My beloved wife, Dr. She Who Must Be Obeyed, is a school psychologist. She said the sentence that spurred this post:

The key thing to know about anyone on the spectrum is this:

When you’ve met one autistic person, you’ve met one autistic person.

Everyone is different and autism affects each person differently. Some are extremely visual thinkers. Many are very high-functioning people and the list of well-known people on the spectrum might astonish you (click here for that). There’s much speculation that some of the greatest thinkers and inventors in history were autistic. Though never diagnosed, Tesla, certainly, comes to mind. (Love Tesla and you’ll learn why if you click this link, but I digress.)

When asked, I tell readers that Jaimie has Aspergers with some interesting variations, like selective mutism and synaesthesia. He’s unique, as all people are.

The term “Aspergers” has fallen out of favor in professional circles. That may be a great thing. I’m not sure. Mere labels can’t help the individual, but sometimes they help others understand people on the autistic spectrum. Generally, many people would recognize stereotypical Aspergers traits in someone like Dr. Sheldon Cooper of The Big Bang Theory. The show’s producers have stated on many occasions they are not holding the comical character up as the poster boy for autism and he doesn’t represent any group.

I don’t want anyone to think Jaimie represents such a vast and varied community, either. He’s a fictional character who’s delving into deep matters of religion, mortality and immortality while dealing with people infected with three varieties of a deadly plague. His family unit and their problems relating to each other provides a realistic context and special challenges at the end of the world as we know it. He’s a wonderful character to write and he adds layers and depth to what otherwise be a pretty silly story. Jaimie’s point of view makes humans versus zombies versus vampires work.

Why make the protagonist a person on the autistic spectrum?

I could catalogue the artistic reasons to do so, but the short answer is, why the hell not? He’s a person first. The way his brain works is peculiar, but secondary. Despite how different he is, I (and many readers) connect with Jaimie Spencer emotionally, not as a mere intellectual curiosity. Jaimie’s a genius, but he’s no freak.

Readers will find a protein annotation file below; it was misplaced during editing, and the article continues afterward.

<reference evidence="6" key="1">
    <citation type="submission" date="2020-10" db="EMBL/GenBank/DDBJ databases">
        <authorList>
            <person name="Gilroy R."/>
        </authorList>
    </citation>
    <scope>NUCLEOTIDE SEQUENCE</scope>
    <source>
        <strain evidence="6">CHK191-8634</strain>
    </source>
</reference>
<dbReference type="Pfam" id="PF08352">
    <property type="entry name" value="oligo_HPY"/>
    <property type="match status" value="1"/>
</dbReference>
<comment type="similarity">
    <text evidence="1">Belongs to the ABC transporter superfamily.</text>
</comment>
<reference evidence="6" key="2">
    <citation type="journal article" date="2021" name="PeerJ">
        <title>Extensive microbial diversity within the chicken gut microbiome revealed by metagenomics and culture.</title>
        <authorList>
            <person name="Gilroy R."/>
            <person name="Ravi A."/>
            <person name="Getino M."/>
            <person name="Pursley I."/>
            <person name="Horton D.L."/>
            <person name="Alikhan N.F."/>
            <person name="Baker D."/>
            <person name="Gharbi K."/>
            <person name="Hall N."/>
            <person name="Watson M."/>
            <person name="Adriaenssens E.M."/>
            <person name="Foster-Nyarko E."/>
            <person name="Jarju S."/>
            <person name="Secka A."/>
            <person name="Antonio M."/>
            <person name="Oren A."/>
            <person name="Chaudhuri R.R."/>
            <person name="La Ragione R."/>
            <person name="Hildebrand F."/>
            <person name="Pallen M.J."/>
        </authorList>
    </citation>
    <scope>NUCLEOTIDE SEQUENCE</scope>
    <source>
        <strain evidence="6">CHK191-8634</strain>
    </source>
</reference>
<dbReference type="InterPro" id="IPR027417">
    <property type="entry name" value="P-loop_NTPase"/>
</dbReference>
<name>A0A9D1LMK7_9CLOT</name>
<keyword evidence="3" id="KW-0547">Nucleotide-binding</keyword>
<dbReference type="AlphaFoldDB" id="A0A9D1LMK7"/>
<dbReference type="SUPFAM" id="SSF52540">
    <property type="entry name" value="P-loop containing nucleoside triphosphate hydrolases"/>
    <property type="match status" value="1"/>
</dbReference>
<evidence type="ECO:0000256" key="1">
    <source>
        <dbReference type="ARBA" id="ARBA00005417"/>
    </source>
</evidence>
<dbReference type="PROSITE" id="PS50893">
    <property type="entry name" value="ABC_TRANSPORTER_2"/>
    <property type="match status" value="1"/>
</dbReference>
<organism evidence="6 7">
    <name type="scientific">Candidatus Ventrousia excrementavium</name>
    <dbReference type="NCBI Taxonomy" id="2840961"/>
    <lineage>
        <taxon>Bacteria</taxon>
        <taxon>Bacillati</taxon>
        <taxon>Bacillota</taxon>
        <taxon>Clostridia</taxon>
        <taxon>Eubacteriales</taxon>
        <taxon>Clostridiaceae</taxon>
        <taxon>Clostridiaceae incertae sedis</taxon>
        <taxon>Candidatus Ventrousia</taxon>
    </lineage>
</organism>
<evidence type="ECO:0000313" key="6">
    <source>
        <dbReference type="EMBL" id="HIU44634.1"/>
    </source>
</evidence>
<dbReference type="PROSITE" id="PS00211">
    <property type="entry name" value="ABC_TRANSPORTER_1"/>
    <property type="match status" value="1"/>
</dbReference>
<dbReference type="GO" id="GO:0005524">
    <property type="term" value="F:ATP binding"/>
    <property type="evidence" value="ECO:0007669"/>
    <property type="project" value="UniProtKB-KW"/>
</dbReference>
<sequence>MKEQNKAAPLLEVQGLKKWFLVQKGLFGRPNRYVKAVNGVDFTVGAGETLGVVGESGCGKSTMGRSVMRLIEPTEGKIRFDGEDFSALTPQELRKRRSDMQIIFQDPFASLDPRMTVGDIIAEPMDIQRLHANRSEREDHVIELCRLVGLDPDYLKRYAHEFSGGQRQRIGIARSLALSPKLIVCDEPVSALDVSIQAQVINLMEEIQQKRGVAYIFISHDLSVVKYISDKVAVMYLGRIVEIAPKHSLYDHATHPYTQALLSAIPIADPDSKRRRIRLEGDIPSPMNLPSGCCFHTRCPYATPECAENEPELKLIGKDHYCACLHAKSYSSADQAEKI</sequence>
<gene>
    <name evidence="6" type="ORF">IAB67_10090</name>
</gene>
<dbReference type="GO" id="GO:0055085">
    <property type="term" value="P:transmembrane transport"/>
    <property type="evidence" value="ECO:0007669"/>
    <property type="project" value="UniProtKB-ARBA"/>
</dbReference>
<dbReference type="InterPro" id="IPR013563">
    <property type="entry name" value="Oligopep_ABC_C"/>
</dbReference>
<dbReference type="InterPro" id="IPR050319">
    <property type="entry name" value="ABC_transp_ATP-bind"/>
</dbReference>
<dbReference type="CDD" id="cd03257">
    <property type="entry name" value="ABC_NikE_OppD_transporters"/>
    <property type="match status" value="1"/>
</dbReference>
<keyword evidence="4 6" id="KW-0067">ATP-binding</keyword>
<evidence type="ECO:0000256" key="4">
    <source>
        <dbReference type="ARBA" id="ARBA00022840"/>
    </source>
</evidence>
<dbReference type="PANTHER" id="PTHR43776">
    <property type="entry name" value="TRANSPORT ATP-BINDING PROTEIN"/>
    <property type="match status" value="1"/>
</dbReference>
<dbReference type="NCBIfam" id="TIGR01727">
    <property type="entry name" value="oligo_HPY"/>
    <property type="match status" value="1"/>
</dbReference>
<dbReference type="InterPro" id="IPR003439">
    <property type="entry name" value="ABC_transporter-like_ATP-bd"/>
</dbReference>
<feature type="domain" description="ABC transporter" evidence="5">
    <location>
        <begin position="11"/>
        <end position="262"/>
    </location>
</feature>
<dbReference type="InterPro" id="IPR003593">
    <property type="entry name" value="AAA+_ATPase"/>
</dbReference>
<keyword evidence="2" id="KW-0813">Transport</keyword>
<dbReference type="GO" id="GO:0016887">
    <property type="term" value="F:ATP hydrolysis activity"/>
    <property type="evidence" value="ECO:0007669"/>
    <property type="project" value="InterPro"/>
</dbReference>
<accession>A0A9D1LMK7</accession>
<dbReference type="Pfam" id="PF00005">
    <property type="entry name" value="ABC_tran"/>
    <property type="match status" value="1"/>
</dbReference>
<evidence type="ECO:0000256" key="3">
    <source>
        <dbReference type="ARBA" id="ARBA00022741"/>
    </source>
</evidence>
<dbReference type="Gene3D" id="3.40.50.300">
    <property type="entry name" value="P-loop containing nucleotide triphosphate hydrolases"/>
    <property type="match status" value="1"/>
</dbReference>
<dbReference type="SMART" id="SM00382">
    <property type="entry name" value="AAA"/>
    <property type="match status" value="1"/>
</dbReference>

How does autism play into This Plague of Days?

At one end of the spectrum, autistics don’t develop language skills. With his special interest in words and their origins, especially in Latin, Jaimie does not lack language skills. In fact, selective mutism has nothing to do with autism. Fans of The Big Bang Theory will recognize the problem as an anxiety disorder (which, until recently, afflicted the character of Raj on the show.)

However, on a couple of occasions, I admit that I do indeed tackle issues around autism. It would be weird if I didn’t address those natural consequences, wouldn’t it? It’s tricky, in that autism is another obstacle in the family’s struggles at the end of civilization, but the story is not all about autism.

I came at the issue sideways, in character development.

We learn about Jaimie through his actions and we see how he sees the world. Anna Spencer relates to Jaimie in a very natural way. She’s protective of him when outsiders are involved, but within the family, it’s all sibling rivalry and older sister irritation at a little brother. There’s friction there as there is in many families. I purposely avoided Anna being too precious with him. Of all the people in Jamie’s world, Anna is the one who most treats him as if he’s not unusual.

Before the plague struck, Jaimie’s mother, Jacqueline (Jack) Spencer, struggled with the school and medical systems to get help for her son. She often wishes Jaimie was not on the spectrum. Meanwhile, Theo Spencer, Jaimie’s father, almost seems in denial. While Jack wishes her son were different, Theo accepts Jaimie as he is rather than fixating on changing him. The parents aren’t on the same page and one’s a complex atheist while the other’s faith is hard to hold on to in the face of so much horror. More fun family dynamics to mine there.

As we progress through This Plague of Days, you’ll find that Jaimie is changing. He’s getting wiser and, to survive, he has to learn how to lie. He’s discovering the new world’s secrets. In Season 3, Jaimie is much different from when we first met him. Travelling the road in the apocalypse will do that to anyone, but I don’t find he’s any less likeable. He’s just more complex and less sure of himself. The challenges ahead are too difficult for him to resist transformation.

In the final scene, readers will have a choice.

Some people reading This Plague of Days will also be transformed.

 

*A note to fans of Seasons 1 and 2 of This Plague of Days

In the third season, this officially becomes a series, not a serial. This Plague of Days will be sold as a trilogy in one complete book (This Plague of Days, The Complete Trilogy) assuming CreateSpace can handle printing a book that big. It will also be sold as Season 3 in paper so, if you got 1 and 2 in paperback, you’ll have a third to round out the collection on your shelf. Finally, of course, I’ll put it out as an ebook this spring. After that, I’ll be peddling it to Hollywood for a movie, I suppose. Or make it a graphic novel. Or get it on HBO with Alexander Skarsgard as Misericordia. Who knows?

However, unlike Seasons 1 and 2, there won’t be any releases of weekly episodes for Season 3. Despite my best efforts, there are still some readers who get confused about serialization, so I’m letting that go. The Law of Diminishing Returns had kicked in, anyway, so onward to a very dramatic conclusion. A lot of people you love will die in unexpected ways. Some will live to receive surprising, wonderful rewards. I’m going to be a little sad to finish the journey with Jaimie, but it’s going to be a wild ride right to the end.